We Americans have gotten used to low-cost carriers flying domestically.
You got your JetBlue, your Spirit, your Frontier. Southwest is now America’s third-largest airline by passengers flown.
What’s a bit more mysterious are those international low-cost carriers. Maybe some of you younger folks flew Ryanair while studying abroad in Europe.
But some of their names sounded fake. Or at least like an EA Sports Create-An-Airline.
Zoom Airlines. InterJet. Wizz Air.
(C’mon. Wizz Air? What’s your slogan? “We’re number one!”)
So in walks something called ‘WOW air.’ The Icelandic airline now connects airports in the U.S. and Canada (including Pittsburgh) to 21 airports in and around Europe, with all flights starting or ending at its hub in Reykjavík.
Last time around, I told you about finding a $149 fare from Pittsburgh to Paris on Memorial Day.
I’m here to tell you, yes, you can fly to Europe for less than the cost of an electric toothbrush. I did it.
But it’s essential to know the caveats. Let me take you through my low-cost journey from my workplace to Roland-Garros.
5:10 p.m. ET — Leave work in Downtown Pittsburgh
I told need-to-know co-workers that I was catching a flight.
Did I tell them it was a flight to Paris? Mais, non.
5:35 p.m. ET — Arrive at Pittsburgh International Airport
I’ll remind you: it was Memorial Day. I don’t usually to get from Downtown to the airport in rush-hour traffic that quickly.
Okay, this is when you must understand: WOW air is essentially Spirit Transatlantic.
The cheapest tickets (149 dollars!) do not include any of the following:
• Any carry-on bags in the overhead bin
• Any checked bags
• Picking your seat
• The ability to change your flight without a fee
• Those blankets and pillows most airlines hand out on overseas flight
• Any entertainment system
Those last two are not jokes. I had to break out my credit card to get a bottle of water on board. A credit card for water? That hurts coming from a place called “Iceland.”
6 p.m. ET — Buy a blanket from the airport shop, pop a melatonin pill
My thought: If I don’t sleep well on this flight, my life is going to be a French Hell tomorrow.
It’s like regular Hell, only more arrogant.
7 p.m. ET — Take off from Pittsburgh International Airport
I will admit at this point: My flight was really $156. I paid the extra $7 to guarantee myself a window seat. The height of luxury!
Getting to lean on the window for the six-hour flight did help me catch a nap over the North Atlantic. But when I label WOW as Spirit Transatlantic, that applies to legroom.
WOW’s seat pitch is 29-30 inches, or a pinch more than you’ll get on Spirit. I didn’t feel terribly crunched, but be warned.
5:35 a.m. GMT — Land at Keflavík International Airport
One of first concerns about how my 48-hour plan would work was my transfer. My flight was late and I was near the back of the plane.
It turns out I didn’t need to worry. The folks at customs operated with trademark Icelandic efficiency (is that a stereotype of Iceland?), and the Keflavík Airport is smartly designed to get its many transferring passengers to the gate in a Reykjavík Minute.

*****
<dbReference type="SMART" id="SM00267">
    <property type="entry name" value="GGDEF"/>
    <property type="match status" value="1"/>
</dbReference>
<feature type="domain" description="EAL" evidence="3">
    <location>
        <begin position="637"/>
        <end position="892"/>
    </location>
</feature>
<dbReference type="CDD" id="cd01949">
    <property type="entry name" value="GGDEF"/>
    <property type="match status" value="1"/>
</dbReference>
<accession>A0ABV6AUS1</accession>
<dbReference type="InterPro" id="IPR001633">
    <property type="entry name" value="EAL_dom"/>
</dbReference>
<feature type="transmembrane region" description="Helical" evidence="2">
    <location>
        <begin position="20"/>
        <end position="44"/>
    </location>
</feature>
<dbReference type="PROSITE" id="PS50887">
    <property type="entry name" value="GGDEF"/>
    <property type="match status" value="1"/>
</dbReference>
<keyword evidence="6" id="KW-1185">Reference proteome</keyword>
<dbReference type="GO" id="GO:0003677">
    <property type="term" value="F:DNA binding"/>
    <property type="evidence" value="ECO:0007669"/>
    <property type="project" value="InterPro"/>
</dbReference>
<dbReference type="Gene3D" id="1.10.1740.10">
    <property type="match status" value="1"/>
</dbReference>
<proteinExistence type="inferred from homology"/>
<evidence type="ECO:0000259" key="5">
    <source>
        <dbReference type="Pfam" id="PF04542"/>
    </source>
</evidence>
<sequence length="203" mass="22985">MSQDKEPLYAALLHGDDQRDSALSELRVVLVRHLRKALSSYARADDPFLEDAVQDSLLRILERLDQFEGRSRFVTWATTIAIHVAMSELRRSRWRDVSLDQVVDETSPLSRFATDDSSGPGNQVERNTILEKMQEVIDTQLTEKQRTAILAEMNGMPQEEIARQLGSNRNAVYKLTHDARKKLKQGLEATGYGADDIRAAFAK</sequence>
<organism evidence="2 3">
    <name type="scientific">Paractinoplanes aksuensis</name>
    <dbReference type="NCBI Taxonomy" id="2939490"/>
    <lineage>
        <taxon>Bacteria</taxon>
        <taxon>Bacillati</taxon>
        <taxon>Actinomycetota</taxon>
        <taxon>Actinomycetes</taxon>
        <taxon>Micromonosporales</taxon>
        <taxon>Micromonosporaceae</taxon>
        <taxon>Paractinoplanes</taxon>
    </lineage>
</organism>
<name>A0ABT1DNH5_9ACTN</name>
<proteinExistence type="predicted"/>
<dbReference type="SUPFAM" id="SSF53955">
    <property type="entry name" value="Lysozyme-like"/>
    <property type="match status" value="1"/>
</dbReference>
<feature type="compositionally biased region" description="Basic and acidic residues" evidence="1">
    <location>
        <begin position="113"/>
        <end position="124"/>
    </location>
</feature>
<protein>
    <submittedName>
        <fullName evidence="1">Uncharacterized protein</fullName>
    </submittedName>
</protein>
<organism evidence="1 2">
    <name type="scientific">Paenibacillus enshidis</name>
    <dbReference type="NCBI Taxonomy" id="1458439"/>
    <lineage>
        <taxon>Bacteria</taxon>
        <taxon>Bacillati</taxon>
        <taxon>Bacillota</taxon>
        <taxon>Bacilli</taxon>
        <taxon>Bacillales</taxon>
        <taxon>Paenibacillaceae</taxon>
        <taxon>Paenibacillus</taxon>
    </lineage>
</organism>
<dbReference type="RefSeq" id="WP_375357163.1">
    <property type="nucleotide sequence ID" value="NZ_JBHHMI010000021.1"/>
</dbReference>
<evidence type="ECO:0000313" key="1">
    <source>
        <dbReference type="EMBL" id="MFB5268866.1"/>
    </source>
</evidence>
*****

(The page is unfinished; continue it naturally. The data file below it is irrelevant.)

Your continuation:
6:30 a.m. GMT — Take off from Keflavík International Airport
10:45 a.m. CET (that’s Central European Standard Time, sonnnnnn) — Land at Paris Charles de Gaulle Airport
Okay, this is where I ran into one of two snags in my 48-hour plan. I was hoping to catch Le Bus Direct as soon as I landed, which would have provided an almost-direct trip to the Hyatt Regency.
While the site promised a bus every 30 minutes, I must have entered a time warp, as I waited at least 40 minutes for mine to arrive. I reckon I forgot to pack my patience.
12:30 p.m. CET — Arrive at Hyatt Regency Paris Etoile
And they had a room ready for me! I was able to sneak in a quick nap beyond the confines of 29-to-30-inch legroom.
(One note about this: Rooms at the Hyatt Regency were going for more than $300 per night. I booked mine on a Points + Cash deal of $95 and 7,500 Hyatt points, which was a better deal than the going rate. Hyatt has since closed this “loophole,” and made Points + Cash rates about equal to the nightly cash rate. Just a reminder: if something’s a good deal, take advantage while you can!)
Around 2 p.m. CET – Arrive by Uber at Roland-Garros for the French Open
Ahhhhhh, now this is why I made the trip.
I spent my afternoon watching top-level competitors at the greatest tennis venue in the world that doesn’t rhyme with “Fimbledon,” and I did it all while other folks were plugging away on a Tuesday workday.
Maybe you think tickets cost me a ton? Not at the French Open. My grounds pass for the day was only about $40.
And I still got myself a front-row seat.
Included for my viewing pleasure: an up-and-down match from the mercurial Jack Sock that went the distance. I was cheering for the American, but the Frenchmen drinking wine behind me were rooting loudly for his challenger, the Estonian Jürgen Zopp.
(So loudly that Zopp’s girlfriend, also sitting behind me, told the dudes to cool it. Security eventually noticed their not-so-surreptitious bags of wine, and that was the end of their day at Roland-Garros.)
And the weather worked out splendidly. Clouds cleared for most of the afternoon, and the rainy skies only came back into view when play was wrapping up for the day.
The folks at Roland-Garros called it a day, and so did I. A good day, at that.
Next time on The (Value) Traveller: The five things I learned from my low-cost Transatlantic experience, and what you need to know before you book your own cheap Eurotrip.